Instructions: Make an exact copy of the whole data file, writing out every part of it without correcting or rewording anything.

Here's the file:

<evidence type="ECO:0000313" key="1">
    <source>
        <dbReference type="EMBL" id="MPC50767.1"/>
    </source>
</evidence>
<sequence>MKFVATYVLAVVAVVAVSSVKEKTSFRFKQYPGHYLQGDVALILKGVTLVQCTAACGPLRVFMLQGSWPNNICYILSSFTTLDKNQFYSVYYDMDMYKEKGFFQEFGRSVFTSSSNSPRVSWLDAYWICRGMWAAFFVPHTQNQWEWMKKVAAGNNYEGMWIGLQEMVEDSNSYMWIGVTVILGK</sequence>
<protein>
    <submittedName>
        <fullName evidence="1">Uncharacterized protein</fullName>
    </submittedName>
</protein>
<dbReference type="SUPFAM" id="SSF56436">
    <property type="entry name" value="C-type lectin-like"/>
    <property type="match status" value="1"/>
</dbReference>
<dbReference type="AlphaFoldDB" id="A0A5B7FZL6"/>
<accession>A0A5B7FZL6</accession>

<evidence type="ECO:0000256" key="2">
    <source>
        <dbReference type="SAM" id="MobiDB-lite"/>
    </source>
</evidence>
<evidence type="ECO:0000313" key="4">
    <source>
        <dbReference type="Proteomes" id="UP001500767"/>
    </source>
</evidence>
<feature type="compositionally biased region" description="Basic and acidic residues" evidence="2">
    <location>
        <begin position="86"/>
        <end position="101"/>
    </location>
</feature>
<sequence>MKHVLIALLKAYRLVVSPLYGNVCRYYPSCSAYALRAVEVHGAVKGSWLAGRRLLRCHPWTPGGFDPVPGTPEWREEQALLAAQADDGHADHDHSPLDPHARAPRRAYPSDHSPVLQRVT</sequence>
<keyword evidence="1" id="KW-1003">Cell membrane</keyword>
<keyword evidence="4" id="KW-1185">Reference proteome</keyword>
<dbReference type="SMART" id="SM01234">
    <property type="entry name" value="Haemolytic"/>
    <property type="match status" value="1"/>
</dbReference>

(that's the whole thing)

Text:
<evidence type="ECO:0000313" key="1">
    <source>
        <dbReference type="EMBL" id="MPC50767.1"/>
    </source>
</evidence>
<sequence>MKFVATYVLAVVAVVAVSSVKEKTSFRFKQYPGHYLQGDVALILKGVTLVQCTAACGPLRVFMLQGSWPNNICYILSSFTTLDKNQFYSVYYDMDMYKEKGFFQEFGRSVFTSSSNSPRVSWLDAYWICRGMWAAFFVPHTQNQWEWMKKVAAGNNYEGMWIGLQEMVEDSNSYMWIGVTVILGK</sequence>
<protein>
    <submittedName>
        <fullName evidence="1">Uncharacterized protein</fullName>
    </submittedName>
</protein>
<dbReference type="SUPFAM" id="SSF56436">
    <property type="entry name" value="C-type lectin-like"/>
    <property type="match status" value="1"/>
</dbReference>
<dbReference type="AlphaFoldDB" id="A0A5B7FZL6"/>
<accession>A0A5B7FZL6</accession>

<evidence type="ECO:0000256" key="2">
    <source>
        <dbReference type="SAM" id="MobiDB-lite"/>
    </source>
</evidence>
<evidence type="ECO:0000313" key="4">
    <source>
        <dbReference type="Proteomes" id="UP001500767"/>
    </source>
</evidence>
<feature type="compositionally biased region" description="Basic and acidic residues" evidence="2">
    <location>
        <begin position="86"/>
        <end position="101"/>
    </location>
</feature>
<sequence>MKHVLIALLKAYRLVVSPLYGNVCRYYPSCSAYALRAVEVHGAVKGSWLAGRRLLRCHPWTPGGFDPVPGTPEWREEQALLAAQADDGHADHDHSPLDPHARAPRRAYPSDHSPVLQRVT</sequence>
<keyword evidence="1" id="KW-1003">Cell membrane</keyword>
<keyword evidence="4" id="KW-1185">Reference proteome</keyword>
<dbReference type="SMART" id="SM01234">
    <property type="entry name" value="Haemolytic"/>
    <property type="match status" value="1"/>
</dbReference>